The deer was a stag, he saw to his glee. A three-pointer. It was a worthy foe. He eased closer.

The deer raised its head sharply. The boy froze. Yet the deer must have smelled him because it suddenly took off.

It didn't get far. Not two bounds from the stream it fell over as a large, black clump fell on it from above. Tossing its antlered head to and fro, it fought a desperate struggle against the young panther which had attacked it. The panther held on for its life and meal, flopping across the back and head of its prey. Infuriating pain which shot through it as one spiked antler gored it through its hind leg. The panther finally got his mouth onto the neck of the stag and bit down for all he was worth. The neck snapped with the crunch of bone and the stag dropped.

"Steal my kill, will you?" the boy shouted in rage. He lunged at the panther in full fury, startling the forest cat who had neither smelled nor seen his approach. The cat hissed evilly, noting with cunning eyes the talon of steel in the boy's hand but too pumped up with the excitement of a fresh kill to care. It laid its ears flat and prepared to pounce.

The boy should have died right there with the panther tearing out his throat. Yet the wound inflicted by the now-dead stag hampered its leap. Instead of landing on the youth's chest and bowling him over, it landed before the youth and in range of the long dagger.

The boy closed with the forest cat and thrust one hand under the cat's jaw. He locked his arm to prevent the cat from using those magnificent teeth to rip out his throat. With his other hand, he plunged his father's dagger again and again into the exposed underbelly.

The panther had lost the use of his teeth and the wounded leg took away his mobility. The plunging dagger tore at his guts, yet he was far from finished. He still had his strength and his claws, which together could reduce this pale, furless beast before him to shredded man-burger. He fought in the mindless, savage fury his kind were known for.

The boy fought in the silent, intense manner his folk were known for. Torn and gauged by the claws of his foe, he let neither the pain nor the blood slow him. He continued to plunge the dagger deep into the beast, trying for the lucky shot which would pierce the beast's heart and leave it a sagging piece of meat held up only by the hand on its neck.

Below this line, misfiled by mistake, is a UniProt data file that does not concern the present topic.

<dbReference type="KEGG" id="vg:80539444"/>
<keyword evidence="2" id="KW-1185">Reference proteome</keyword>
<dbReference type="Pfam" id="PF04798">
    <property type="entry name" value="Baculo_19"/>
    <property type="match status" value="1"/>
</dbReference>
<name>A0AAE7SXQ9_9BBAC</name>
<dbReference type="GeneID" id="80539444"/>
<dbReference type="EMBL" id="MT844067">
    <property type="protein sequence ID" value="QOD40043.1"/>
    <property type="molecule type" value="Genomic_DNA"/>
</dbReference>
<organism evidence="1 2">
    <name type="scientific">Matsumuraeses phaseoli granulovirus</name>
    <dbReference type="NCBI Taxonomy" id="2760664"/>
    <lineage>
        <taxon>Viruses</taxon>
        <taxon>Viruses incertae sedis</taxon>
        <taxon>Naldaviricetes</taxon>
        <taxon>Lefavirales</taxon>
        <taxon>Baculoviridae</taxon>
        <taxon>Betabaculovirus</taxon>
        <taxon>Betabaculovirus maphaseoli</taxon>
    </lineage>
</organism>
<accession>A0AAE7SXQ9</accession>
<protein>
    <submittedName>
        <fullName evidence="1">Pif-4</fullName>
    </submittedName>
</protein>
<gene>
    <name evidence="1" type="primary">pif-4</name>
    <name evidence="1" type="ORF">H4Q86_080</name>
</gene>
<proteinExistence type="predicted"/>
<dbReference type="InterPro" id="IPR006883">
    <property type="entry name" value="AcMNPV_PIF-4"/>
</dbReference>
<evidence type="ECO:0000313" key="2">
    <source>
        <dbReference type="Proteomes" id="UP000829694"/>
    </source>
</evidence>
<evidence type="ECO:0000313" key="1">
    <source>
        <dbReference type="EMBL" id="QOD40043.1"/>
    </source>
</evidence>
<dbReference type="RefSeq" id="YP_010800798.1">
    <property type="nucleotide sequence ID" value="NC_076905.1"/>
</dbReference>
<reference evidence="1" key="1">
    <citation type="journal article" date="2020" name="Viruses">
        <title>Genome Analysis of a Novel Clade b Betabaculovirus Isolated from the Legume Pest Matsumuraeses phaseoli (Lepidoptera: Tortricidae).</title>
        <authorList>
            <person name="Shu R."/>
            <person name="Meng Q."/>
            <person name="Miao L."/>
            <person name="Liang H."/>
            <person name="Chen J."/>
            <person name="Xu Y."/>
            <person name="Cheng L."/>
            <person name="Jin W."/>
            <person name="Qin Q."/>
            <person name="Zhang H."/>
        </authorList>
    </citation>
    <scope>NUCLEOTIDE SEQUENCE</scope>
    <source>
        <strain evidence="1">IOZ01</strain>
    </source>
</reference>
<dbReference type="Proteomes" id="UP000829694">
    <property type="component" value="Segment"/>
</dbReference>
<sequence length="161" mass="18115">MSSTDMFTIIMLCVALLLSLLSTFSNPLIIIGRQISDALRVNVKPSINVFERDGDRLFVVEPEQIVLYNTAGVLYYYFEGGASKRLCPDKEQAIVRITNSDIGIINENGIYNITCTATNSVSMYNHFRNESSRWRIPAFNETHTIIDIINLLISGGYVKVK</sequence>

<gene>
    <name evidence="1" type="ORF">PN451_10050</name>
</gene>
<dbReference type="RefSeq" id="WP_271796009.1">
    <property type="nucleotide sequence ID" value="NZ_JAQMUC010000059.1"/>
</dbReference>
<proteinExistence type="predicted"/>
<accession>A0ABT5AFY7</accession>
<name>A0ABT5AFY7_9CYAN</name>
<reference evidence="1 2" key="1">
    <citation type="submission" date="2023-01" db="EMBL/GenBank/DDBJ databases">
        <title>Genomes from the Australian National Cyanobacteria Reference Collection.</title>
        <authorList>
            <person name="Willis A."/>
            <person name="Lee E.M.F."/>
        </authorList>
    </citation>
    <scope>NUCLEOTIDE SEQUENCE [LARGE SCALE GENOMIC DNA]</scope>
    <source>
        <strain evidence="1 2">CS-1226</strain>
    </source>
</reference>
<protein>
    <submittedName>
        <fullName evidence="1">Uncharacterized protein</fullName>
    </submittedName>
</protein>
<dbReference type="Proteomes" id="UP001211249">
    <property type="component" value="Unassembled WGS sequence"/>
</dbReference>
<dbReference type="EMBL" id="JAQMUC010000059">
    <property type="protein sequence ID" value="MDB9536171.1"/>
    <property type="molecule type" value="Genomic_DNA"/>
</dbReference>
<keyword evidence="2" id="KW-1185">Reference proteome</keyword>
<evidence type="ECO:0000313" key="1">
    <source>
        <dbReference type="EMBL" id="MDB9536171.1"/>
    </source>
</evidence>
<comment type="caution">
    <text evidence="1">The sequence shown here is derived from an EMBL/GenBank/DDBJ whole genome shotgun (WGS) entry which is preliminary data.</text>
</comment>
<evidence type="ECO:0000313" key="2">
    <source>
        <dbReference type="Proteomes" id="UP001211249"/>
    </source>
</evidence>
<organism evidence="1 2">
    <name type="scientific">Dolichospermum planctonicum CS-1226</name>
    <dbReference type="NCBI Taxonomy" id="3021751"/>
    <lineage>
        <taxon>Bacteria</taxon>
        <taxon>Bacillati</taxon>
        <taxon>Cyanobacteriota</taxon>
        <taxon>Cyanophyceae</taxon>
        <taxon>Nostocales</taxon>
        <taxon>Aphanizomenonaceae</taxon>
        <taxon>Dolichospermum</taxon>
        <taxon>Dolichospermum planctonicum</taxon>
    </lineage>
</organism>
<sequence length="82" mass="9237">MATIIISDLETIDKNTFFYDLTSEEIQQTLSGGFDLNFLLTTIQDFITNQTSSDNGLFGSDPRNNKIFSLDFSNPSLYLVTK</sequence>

The boy's strength was waning, but so was that of the panther. An opening in one of their defenses had to come. It was the panther who finally sagged, its great life force expended through the myriad deep wounds in its abdomen. The boy stood, bleeding and victorious.

He raised his dagger into the air. "I have killed!" he shouted, letting the world know a new warrior had come to his clan. He looked to the two watchmen for their approval. By the gods, a panther! At thirteen, no less!

"Your kill was spoiled," stated the one, matter-of-factly. "The panther was wounded before you met him with steel."

"But it was a panther!" the boy retorted. "I killed it in fair combat, as per the Law of the Rite."

"It should have ripped you apart," the other watcher agreed. "Lucky for you it was too young to know how to fight properly and wounded by the stag to boot. Your test continues. You are not a man yet."

The boy scowled, robbed of his triumph. Killing a panther, even a young one, was an incredible feat by anyone's standards. But the law was the law. The panther had been wounded by the stag and was thus discounted. He cursed first the watchers, and then himself. He knew the law as well as they did, and they were right. Now he was wounded and bleeding with nothing to show for it but two carcasses and no kill.

He was determined. He could not return home until he had made his kill. That was the law. He could not have his wounds healed and try again later, either. He had made his choice at the fire. He would have to make his kill as he was.

There was no law against healing oneself, though. With a cold smile, he began searching for the herbs and plants. He had seen his mother make disinfecting poultices for his father enough times that he knew what to look for. He found the herbs and returned to the carcasses.

He carefully cut a strip of hide away from the stag and washed it in the stream. Then he bound the herbs together and pressed them onto his wounds. They stung like Hell's own devils ripping at him, but he held them in place until he got them bound. Only then did the pain begin to subside. He cut a few strips of meat from the deer and roasted them over a small fire.